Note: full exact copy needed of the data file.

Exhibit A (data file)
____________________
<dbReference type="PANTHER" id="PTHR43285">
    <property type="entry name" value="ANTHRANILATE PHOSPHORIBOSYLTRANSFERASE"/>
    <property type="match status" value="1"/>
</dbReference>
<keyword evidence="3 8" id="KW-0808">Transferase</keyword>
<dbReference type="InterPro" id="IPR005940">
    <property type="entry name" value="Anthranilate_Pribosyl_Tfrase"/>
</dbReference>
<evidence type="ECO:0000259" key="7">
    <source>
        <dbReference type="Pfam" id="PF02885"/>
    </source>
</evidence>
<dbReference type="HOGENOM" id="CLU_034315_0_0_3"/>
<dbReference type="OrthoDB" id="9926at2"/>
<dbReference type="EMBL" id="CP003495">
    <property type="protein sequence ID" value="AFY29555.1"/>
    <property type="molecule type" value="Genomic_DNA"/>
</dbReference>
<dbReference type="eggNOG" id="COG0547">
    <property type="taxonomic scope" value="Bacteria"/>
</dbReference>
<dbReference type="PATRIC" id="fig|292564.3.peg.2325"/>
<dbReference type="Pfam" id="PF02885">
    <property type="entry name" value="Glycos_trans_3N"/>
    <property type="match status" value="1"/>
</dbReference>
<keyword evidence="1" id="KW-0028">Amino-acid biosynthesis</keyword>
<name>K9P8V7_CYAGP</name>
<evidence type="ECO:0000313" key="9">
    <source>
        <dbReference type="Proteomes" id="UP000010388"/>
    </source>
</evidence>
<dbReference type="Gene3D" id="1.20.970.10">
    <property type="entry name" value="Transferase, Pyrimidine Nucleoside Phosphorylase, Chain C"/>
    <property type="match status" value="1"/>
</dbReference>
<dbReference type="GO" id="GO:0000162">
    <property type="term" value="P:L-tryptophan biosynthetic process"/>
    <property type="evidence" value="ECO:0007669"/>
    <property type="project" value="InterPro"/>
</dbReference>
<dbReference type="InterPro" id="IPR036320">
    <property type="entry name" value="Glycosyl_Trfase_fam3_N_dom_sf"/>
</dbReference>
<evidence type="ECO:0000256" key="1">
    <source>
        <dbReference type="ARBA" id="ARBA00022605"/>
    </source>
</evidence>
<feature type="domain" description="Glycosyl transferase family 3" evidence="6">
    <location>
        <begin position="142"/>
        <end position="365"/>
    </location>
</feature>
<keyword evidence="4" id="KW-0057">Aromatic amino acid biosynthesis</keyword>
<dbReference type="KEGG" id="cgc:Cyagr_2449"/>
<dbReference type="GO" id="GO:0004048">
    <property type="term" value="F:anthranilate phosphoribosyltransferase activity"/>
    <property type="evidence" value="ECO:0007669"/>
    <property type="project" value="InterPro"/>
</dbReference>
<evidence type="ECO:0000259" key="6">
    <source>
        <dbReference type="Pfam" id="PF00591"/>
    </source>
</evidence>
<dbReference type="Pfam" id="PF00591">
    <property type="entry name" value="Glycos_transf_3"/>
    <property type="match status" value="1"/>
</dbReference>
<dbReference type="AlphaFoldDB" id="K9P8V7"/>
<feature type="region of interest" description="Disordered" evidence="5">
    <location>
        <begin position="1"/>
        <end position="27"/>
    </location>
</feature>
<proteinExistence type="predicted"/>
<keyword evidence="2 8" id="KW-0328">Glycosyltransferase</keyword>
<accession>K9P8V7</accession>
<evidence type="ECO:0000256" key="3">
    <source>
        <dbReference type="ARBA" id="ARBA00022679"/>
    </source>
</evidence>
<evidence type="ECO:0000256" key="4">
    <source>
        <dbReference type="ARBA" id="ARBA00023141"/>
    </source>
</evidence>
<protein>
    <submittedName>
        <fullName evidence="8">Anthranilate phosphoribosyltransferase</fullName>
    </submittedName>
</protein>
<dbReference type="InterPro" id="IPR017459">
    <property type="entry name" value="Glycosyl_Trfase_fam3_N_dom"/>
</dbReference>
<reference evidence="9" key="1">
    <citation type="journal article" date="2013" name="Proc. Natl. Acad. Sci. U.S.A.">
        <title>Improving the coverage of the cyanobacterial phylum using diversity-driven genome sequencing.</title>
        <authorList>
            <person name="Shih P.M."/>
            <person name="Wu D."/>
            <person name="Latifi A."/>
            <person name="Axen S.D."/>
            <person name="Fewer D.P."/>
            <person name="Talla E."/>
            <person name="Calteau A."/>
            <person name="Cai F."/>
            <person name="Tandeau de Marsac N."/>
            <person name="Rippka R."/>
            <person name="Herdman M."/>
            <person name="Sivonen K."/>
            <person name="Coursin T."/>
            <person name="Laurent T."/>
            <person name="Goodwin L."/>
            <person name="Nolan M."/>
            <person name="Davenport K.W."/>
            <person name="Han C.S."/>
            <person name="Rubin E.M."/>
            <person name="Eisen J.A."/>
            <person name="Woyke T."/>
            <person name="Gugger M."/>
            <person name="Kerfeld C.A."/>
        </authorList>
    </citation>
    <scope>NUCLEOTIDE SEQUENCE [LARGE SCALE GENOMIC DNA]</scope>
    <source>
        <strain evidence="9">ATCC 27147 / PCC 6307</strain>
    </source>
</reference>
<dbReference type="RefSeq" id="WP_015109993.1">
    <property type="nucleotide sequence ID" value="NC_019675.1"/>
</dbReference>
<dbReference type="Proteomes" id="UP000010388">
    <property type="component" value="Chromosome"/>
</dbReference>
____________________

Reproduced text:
<dbReference type="PANTHER" id="PTHR43285">
    <property type="entry name" value="ANTHRANILATE PHOSPHORIBOSYLTRANSFERASE"/>
    <property type="match status" value="1"/>
</dbReference>
<keyword evidence="3 8" id="KW-0808">Transferase</keyword>
<dbReference type="InterPro" id="IPR005940">
    <property type="entry name" value="Anthranilate_Pribosyl_Tfrase"/>
</dbReference>
<evidence type="ECO:0000259" key="7">
    <source>
        <dbReference type="Pfam" id="PF02885"/>
    </source>
</evidence>
<dbReference type="HOGENOM" id="CLU_034315_0_0_3"/>
<dbReference type="OrthoDB" id="9926at2"/>
<dbReference type="EMBL" id="CP003495">
    <property type="protein sequence ID" value="AFY29555.1"/>
    <property type="molecule type" value="Genomic_DNA"/>
</dbReference>
<dbReference type="eggNOG" id="COG0547">
    <property type="taxonomic scope" value="Bacteria"/>
</dbReference>
<dbReference type="PATRIC" id="fig|292564.3.peg.2325"/>
<dbReference type="Pfam" id="PF02885">
    <property type="entry name" value="Glycos_trans_3N"/>
    <property type="match status" value="1"/>
</dbReference>
<keyword evidence="1" id="KW-0028">Amino-acid biosynthesis</keyword>
<name>K9P8V7_CYAGP</name>
<evidence type="ECO:0000313" key="9">
    <source>
        <dbReference type="Proteomes" id="UP000010388"/>
    </source>
</evidence>
<dbReference type="Gene3D" id="1.20.970.10">
    <property type="entry name" value="Transferase, Pyrimidine Nucleoside Phosphorylase, Chain C"/>
    <property type="match status" value="1"/>
</dbReference>
<dbReference type="GO" id="GO:0000162">
    <property type="term" value="P:L-tryptophan biosynthetic process"/>
    <property type="evidence" value="ECO:0007669"/>
    <property type="project" value="InterPro"/>
</dbReference>
<dbReference type="InterPro" id="IPR036320">
    <property type="entry name" value="Glycosyl_Trfase_fam3_N_dom_sf"/>
</dbReference>
<evidence type="ECO:0000256" key="1">
    <source>
        <dbReference type="ARBA" id="ARBA00022605"/>
    </source>
</evidence>
<feature type="domain" description="Glycosyl transferase family 3" evidence="6">
    <location>
        <begin position="142"/>
        <end position="365"/>
    </location>
</feature>
<keyword evidence="4" id="KW-0057">Aromatic amino acid biosynthesis</keyword>
<dbReference type="KEGG" id="cgc:Cyagr_2449"/>
<dbReference type="GO" id="GO:0004048">
    <property type="term" value="F:anthranilate phosphoribosyltransferase activity"/>
    <property type="evidence" value="ECO:0007669"/>
    <property type="project" value="InterPro"/>
</dbReference>
<evidence type="ECO:0000259" key="6">
    <source>
        <dbReference type="Pfam" id="PF00591"/>
    </source>
</evidence>
<dbReference type="Pfam" id="PF00591">
    <property type="entry name" value="Glycos_transf_3"/>
    <property type="match status" value="1"/>
</dbReference>
<dbReference type="AlphaFoldDB" id="K9P8V7"/>
<feature type="region of interest" description="Disordered" evidence="5">
    <location>
        <begin position="1"/>
        <end position="27"/>
    </location>
</feature>
<proteinExistence type="predicted"/>
<keyword evidence="2 8" id="KW-0328">Glycosyltransferase</keyword>
<accession>K9P8V7</accession>
<evidence type="ECO:0000256" key="3">
    <source>
        <dbReference type="ARBA" id="ARBA00022679"/>
    </source>
</evidence>
<evidence type="ECO:0000256" key="4">
    <source>
        <dbReference type="ARBA" id="ARBA00023141"/>
    </source>
</evidence>
<protein>
    <submittedName>
        <fullName evidence="8">Anthranilate phosphoribosyltransferase</fullName>
    </submittedName>
</protein>
<dbReference type="InterPro" id="IPR017459">
    <property type="entry name" value="Glycosyl_Trfase_fam3_N_dom"/>
</dbReference>
<reference evidence="9" key="1">
    <citation type="journal article" date="2013" name="Proc. Natl. Acad. Sci. U.S.A.">
        <title>Improving the coverage of the cyanobacterial phylum using diversity-driven genome sequencing.</title>
        <authorList>
            <person name="Shih P.M."/>
            <person name="Wu D."/>
            <person name="Latifi A."/>
            <person name="Axen S.D."/>
            <person name="Fewer D.P."/>
            <person name="Talla E."/>
            <person name="Calteau A."/>
            <person name="Cai F."/>
            <person name="Tandeau de Marsac N."/>
            <person name="Rippka R."/>
            <person name="Herdman M."/>
            <person name="Sivonen K."/>
            <person name="Coursin T."/>
            <person name="Laurent T."/>
            <person name="Goodwin L."/>
            <person name="Nolan M."/>
            <person name="Davenport K.W."/>
            <person name="Han C.S."/>
            <person name="Rubin E.M."/>
            <person name="Eisen J.A."/>
            <person name="Woyke T."/>
            <person name="Gugger M."/>
            <person name="Kerfeld C.A."/>
        </authorList>
    </citation>
    <scope>NUCLEOTIDE SEQUENCE [LARGE SCALE GENOMIC DNA]</scope>
    <source>
        <strain evidence="9">ATCC 27147 / PCC 6307</strain>
    </source>
</reference>
<dbReference type="RefSeq" id="WP_015109993.1">
    <property type="nucleotide sequence ID" value="NC_019675.1"/>
</dbReference>
<dbReference type="Proteomes" id="UP000010388">
    <property type="component" value="Chromosome"/>
</dbReference>